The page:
News Article

KKR’s Kokusai Electric brought for $2.2bn by Applied Materials

World's top chipmaking machine supplier moves to cement lead with Japanese deal

Applied Materials, the world’s largest provider of chipmaking machinery, will purchase Kokusai Electric, a more prominent Japanese peer, Nikkei has discovered.

According to people acquainted with the agreements, the U.S. firm will buy the former Hitachi group affiliate from the American private equity group KKR by the middle of the year.

Later on Monday, Applied Materials announced the agreement, stating it would purchase all Kokusai Electric’s remaining shares for $2.2 billion.

The acquisition will expand the product lineup of Applied Materials into developing more advanced chips for applications including 5G networks and artificial intelligence at a moment when the semiconductor industry is racing.

As a provider, getting various machinery types allows the development of current systems and know-how simpler.

Regulators are anticipated to experience an in-depth review of the deal. In 2013, U.S. officials expressed issues about a scheduled partnership between Applied Materials and Tokyo Electron, Japan’s largest semiconductor machinery provider, and subsequently the U.S. firm revoked its suggestion.

While the volume distinction between Applied Materials and Kokusai Electric leaves this less probable this moment, a sector official said Chinese authorities might withhold permission for the purchase during the continuing trade war between the U.S. and China.

The critical portion of its Made in China 2025 project, Beijing has built up the country’s semiconductor sector. Worries that important technologies may leak to China seem to have agreed to purchase Kokusai Electric from Applied Materials.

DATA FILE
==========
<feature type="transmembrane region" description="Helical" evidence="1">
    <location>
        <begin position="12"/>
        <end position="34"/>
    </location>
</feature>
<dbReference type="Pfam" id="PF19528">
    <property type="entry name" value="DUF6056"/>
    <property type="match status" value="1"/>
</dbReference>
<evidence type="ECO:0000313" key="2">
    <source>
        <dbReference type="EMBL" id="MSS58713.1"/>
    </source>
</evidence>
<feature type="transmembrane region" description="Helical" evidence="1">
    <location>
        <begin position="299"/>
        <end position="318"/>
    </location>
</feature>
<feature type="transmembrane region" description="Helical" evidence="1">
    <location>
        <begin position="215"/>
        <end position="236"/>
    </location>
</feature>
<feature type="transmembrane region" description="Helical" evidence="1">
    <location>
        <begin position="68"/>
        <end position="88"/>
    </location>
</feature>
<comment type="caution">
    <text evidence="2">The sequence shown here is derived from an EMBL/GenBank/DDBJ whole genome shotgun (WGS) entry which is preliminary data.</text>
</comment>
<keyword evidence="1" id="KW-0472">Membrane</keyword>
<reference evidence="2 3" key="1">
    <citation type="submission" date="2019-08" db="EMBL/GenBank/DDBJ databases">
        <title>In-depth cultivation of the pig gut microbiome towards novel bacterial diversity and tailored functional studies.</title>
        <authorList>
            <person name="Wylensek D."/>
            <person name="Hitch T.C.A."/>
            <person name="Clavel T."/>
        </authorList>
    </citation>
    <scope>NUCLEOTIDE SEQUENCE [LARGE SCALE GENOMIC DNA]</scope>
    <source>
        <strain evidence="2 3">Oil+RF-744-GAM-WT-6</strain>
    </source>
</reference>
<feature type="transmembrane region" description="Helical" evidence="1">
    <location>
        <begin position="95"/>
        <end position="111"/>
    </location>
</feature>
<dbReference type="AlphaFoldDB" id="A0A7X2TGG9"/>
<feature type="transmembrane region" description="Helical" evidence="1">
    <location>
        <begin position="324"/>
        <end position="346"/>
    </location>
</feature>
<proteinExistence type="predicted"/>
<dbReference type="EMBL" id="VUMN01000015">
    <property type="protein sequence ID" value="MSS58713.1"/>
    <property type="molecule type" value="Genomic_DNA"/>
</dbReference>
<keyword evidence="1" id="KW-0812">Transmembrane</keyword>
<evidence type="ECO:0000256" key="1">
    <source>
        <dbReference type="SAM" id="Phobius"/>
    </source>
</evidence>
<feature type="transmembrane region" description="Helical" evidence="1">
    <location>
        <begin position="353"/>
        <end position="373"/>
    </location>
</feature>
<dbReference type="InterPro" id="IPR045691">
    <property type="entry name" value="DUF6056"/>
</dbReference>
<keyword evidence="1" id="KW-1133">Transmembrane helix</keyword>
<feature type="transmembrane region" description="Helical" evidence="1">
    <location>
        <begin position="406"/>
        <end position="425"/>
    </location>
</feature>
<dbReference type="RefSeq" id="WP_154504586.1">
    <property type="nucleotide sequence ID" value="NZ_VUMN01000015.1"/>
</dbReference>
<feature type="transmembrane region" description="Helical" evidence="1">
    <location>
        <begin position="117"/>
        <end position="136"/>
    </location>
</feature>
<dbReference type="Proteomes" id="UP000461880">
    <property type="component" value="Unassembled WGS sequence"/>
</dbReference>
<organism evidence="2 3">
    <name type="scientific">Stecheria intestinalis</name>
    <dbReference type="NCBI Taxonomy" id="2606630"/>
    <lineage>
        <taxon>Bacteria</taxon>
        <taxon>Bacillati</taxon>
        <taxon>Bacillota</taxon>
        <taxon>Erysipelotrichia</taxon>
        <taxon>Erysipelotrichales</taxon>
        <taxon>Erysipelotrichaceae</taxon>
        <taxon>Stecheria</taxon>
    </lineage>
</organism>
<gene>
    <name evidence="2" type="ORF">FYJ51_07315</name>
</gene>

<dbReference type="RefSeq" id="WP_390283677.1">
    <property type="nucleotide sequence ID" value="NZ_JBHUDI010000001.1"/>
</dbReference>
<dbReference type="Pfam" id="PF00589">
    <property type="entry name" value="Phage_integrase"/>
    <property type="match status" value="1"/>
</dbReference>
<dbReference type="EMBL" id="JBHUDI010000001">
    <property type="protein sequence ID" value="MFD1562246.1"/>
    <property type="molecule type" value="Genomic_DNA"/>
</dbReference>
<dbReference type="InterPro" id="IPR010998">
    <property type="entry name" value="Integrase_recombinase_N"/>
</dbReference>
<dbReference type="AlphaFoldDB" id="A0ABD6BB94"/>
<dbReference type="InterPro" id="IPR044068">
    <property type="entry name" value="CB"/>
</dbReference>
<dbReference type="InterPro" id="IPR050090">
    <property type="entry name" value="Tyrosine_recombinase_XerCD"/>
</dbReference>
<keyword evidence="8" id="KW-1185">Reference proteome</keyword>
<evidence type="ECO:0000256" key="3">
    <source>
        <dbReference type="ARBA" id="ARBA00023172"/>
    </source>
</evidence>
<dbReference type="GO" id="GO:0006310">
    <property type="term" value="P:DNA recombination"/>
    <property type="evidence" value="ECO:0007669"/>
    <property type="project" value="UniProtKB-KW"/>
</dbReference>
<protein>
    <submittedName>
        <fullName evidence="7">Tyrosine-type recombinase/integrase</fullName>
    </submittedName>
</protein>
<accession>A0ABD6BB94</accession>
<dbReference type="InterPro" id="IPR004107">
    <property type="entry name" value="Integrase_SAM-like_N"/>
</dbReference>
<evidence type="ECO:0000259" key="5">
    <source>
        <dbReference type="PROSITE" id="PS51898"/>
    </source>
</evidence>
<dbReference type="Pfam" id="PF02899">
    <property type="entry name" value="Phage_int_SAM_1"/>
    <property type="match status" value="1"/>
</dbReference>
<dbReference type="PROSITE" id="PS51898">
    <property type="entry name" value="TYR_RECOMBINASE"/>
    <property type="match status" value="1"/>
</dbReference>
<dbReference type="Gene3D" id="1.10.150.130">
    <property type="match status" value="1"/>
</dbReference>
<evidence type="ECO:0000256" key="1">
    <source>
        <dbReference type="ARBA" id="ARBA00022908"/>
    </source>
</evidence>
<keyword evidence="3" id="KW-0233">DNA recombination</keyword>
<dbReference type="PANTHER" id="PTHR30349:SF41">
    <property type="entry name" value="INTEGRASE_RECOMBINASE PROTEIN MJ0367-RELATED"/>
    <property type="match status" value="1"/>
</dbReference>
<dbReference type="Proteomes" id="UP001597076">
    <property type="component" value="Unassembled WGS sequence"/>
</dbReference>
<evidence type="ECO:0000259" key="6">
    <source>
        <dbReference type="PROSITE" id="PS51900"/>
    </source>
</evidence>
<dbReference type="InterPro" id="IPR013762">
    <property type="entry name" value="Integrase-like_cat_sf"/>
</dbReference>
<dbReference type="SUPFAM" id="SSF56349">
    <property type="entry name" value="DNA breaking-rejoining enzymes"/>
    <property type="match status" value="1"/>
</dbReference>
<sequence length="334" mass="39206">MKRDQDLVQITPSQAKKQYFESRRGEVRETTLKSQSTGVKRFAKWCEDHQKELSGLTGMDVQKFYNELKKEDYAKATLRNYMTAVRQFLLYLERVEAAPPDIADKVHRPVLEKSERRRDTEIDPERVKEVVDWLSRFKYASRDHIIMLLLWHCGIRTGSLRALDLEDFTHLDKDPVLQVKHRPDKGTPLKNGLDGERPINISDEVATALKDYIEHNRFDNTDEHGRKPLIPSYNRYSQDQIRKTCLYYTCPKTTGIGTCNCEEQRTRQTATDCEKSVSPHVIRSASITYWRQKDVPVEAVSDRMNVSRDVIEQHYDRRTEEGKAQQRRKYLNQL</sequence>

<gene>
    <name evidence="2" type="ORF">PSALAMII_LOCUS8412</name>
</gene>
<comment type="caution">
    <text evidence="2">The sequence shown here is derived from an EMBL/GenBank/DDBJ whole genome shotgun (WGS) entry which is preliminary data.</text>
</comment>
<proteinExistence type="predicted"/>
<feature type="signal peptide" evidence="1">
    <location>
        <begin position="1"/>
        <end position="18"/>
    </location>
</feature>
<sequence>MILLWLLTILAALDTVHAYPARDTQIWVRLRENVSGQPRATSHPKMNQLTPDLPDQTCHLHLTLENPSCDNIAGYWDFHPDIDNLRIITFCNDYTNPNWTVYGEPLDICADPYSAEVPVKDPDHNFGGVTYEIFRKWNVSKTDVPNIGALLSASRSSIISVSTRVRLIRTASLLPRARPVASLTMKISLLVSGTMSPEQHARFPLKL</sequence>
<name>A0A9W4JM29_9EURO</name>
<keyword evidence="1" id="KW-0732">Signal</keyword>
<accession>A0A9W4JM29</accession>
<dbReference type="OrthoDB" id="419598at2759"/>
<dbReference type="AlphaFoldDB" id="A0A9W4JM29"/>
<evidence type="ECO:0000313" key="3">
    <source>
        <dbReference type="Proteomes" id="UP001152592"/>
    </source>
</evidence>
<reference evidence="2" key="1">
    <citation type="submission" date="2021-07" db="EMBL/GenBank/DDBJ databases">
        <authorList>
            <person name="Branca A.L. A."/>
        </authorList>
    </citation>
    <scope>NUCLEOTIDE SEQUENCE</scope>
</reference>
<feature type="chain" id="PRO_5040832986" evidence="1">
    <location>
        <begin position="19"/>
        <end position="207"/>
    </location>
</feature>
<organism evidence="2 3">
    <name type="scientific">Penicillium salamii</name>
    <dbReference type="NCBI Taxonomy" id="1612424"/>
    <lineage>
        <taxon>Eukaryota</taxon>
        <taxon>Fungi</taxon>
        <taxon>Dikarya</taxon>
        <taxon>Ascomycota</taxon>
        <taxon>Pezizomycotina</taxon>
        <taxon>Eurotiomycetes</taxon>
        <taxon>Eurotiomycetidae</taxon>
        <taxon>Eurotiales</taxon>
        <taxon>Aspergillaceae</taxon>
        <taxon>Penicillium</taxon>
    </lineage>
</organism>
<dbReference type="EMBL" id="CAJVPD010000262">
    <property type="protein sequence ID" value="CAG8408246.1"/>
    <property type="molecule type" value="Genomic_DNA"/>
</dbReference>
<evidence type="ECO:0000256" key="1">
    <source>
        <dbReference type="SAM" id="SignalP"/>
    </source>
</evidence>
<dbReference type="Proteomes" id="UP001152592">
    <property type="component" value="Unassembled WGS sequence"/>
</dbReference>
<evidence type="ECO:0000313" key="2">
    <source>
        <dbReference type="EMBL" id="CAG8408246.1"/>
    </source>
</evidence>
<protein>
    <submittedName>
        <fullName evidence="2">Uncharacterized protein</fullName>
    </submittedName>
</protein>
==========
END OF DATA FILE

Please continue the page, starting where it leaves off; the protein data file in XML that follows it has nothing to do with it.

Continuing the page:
The business value of the U.S. company is anticipated to increase from 18% after the purchase to more than 20%, depending on information from study company Gartner.

Kokusai Electric has power in film deposition machinery, a method for incorporating thin film pieces to create circuits on silicon wafers.

The business was initially component of Hitachi Kokusai Electric, a telecommunications machinery manufacturer, a Hitachi subsidiary purchased by KKR in 2017. The department of semiconductor machinery was turned off into Kokusai Electric the previous year.

In the latest downturn in the semiconductor industry, KKR had trouble identifying a customer for Kokusai Electric. Japanese participants expressed concern but were discouraged by a possibly elevated buy cost and contest officials ‘ possibility of evaluation.

The demand for semiconductor pre-processing machinery is anticipated to reinforce after this year, reaching about $58.4 billion in 2020, according to SEMI, a worldwide sector group.

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